After the absurd physics encountered in NBA Live for the 360, both the ball and player movement were sure to be scrutinized here, and we're happy to report that both aspects are much more realistic in NCAA 07. The ball will constantly be passed to inattentive A.I. teammates who run right past you, and multiple times in a game, they ignored simple bounce or chest passes because they had their backs to the ball, effectively blocking themselves from the play. Your A.I. teammates also have the exasperating habit of losing their balance and consequently falling out of bounds. If you crowd a player, he will almost always go out of bounds by backing up or give himself a backcourt violation. This is certainly novel at first, but it soon cheapens the experience when it's so easy to get the ball back in a turnover.
Nearly every time you make a drive in the lane, try to block a ball, dribble around the court or pass the ball, a foul is called. What is particularly frustrating about this is that you will nearly always find yourself in foul trouble a few minutes into the second half of big games. As players go for the ball more aggressively, more fouls are called, but it can get pretty ridiculous. There is also an inordinate amount of time spent diving for balls that were knocked out, generally leading to puzzling fouls.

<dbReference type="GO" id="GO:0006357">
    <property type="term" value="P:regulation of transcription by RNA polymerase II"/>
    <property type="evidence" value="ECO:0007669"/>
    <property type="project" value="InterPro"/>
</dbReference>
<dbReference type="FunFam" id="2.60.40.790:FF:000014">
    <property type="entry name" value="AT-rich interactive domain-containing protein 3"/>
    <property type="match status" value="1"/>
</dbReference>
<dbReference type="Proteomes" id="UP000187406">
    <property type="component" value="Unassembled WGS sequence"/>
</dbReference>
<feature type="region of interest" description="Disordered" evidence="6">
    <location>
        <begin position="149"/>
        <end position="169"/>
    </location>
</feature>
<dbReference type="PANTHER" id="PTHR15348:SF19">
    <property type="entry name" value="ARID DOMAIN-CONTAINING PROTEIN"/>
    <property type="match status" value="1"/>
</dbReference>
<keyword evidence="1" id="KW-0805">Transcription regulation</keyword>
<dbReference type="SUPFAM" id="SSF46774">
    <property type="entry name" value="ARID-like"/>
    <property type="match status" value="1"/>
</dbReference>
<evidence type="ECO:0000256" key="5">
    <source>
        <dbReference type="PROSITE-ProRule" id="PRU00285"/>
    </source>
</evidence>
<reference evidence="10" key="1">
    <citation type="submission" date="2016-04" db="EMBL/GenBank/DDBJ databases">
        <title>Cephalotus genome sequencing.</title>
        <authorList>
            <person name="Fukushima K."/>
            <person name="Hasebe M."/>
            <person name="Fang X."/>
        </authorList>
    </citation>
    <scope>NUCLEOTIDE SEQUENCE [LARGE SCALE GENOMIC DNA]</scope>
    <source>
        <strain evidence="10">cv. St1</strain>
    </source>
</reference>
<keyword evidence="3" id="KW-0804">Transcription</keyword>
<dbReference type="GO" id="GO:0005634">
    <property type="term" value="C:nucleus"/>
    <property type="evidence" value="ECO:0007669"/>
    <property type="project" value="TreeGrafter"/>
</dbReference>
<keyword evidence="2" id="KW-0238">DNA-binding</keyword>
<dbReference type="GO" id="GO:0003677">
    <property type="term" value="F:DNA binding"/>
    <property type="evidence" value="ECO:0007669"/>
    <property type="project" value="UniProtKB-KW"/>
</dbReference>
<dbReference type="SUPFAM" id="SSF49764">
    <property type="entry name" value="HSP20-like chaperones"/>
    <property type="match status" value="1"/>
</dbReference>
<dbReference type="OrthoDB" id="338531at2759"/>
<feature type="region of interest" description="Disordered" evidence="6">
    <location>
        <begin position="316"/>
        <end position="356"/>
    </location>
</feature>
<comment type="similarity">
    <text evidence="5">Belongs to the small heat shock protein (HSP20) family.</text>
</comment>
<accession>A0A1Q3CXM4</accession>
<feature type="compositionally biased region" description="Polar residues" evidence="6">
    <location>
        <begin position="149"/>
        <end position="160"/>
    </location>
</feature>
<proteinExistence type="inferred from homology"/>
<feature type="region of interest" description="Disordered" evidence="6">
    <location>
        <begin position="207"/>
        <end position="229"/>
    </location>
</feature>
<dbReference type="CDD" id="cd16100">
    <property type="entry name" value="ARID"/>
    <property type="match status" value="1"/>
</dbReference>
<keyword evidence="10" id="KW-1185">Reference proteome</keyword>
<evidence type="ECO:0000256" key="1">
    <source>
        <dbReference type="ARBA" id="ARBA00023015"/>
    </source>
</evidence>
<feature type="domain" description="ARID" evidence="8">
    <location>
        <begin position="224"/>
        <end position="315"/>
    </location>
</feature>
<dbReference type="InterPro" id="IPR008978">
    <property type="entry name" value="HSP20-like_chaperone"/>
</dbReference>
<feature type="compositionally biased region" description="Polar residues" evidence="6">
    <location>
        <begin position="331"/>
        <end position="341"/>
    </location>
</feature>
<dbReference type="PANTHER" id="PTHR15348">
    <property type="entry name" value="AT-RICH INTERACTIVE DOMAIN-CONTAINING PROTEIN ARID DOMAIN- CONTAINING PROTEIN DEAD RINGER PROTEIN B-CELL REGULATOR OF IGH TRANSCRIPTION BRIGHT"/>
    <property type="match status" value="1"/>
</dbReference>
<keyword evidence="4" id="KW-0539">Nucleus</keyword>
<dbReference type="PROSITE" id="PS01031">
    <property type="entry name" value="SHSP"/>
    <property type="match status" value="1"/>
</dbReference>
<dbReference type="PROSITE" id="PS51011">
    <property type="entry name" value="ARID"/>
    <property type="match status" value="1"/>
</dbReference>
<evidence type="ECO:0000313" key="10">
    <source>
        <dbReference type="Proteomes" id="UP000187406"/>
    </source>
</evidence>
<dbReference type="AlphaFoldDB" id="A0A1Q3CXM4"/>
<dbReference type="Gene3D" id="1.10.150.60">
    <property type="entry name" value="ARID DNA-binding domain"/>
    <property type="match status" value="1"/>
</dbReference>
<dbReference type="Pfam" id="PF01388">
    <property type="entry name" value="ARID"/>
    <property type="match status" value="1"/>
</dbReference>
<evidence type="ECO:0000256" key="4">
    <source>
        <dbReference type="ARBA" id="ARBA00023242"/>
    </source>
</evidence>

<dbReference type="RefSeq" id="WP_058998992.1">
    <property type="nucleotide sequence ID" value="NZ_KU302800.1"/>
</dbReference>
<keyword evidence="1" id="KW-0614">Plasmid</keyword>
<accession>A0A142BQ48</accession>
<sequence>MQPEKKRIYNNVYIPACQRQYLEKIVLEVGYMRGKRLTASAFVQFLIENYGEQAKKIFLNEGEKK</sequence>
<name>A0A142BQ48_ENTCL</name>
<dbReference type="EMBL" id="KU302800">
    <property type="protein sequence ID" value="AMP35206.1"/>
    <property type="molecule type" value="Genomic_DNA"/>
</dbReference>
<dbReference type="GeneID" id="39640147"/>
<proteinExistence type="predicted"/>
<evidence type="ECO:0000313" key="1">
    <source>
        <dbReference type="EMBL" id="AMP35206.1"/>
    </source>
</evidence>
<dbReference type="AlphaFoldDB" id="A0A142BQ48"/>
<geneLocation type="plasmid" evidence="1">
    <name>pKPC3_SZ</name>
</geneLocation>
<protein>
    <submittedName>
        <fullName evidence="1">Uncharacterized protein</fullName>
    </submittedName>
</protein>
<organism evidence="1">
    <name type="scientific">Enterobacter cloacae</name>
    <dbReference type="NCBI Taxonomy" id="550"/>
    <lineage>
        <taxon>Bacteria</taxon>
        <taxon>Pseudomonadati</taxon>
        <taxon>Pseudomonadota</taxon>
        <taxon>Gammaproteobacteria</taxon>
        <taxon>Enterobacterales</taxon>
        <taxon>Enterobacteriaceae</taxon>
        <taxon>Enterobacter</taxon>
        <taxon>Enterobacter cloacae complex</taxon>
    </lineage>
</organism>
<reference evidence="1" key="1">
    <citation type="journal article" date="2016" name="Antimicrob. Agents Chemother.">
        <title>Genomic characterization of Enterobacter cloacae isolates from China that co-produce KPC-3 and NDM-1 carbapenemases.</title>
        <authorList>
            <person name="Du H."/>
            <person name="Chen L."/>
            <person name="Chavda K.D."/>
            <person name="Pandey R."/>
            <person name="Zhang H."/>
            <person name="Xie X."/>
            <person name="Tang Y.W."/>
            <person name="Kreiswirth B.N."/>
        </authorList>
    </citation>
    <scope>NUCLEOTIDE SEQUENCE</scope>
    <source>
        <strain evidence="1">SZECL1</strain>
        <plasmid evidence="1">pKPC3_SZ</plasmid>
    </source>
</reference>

For all of its faults, NCAA 07 is gorgeous to look at. Staying in line with the NCAA's wishes to keep likenesses of student athletes out of video games, there are only a few generic, randomly generated player models here, but they all look great. Courts are also incredibly well done, and the big-name arenas are particularly detailed. From the team logos on the jumbo screens to the shine of the lights on the hardwood, the entire experience comes together very well.
Animations are a bit strange sometimes, with the players going the wrong way and looking highly unrealistic. The dive animation for lost balls is another huge problem, and on numerous occasions, you will have no idea what is going on as the players scuffle around. Even at points where you apparently win, you still somehow manage to lose the ball, but that's more of an issue with the previously mentioned foul system. There are also some serious framerate issues that crop up in the game. Players will move through each other — and the ball, too! — and there's also serious and persistent problem with transitioning between moves. Player movements are sometimes jittery, and animations are dropped as they player makes his way toward the hoop; this completely kills the sense of realism.
March Madness' online mode is just disappointing. Continuing the ESPN integration, EA has included the constant sports tickers and spoken news that was similarly featured in other releases this year. Oddly enough, this is the best online feature, because this is one of the most stripped-down experiences in the current group of EA sports games. Online consists of nothing more than normal games; there are no online tournaments, which is a pity because it would have been great to challenge a few friends.
NCAA 07: March Madness for the Xbox 360 is not a bad game — it just feels rushed and empty. With its frenetic pace, NCAA 07 is very different from its competition, Visual Concepts' College Hoops. The title is plagued with too many issues to be a big contender this year, which is a shame because the core gameplay is a lot of fun, proving that this series, like the young NBA hopefuls, is full of great promise and potential.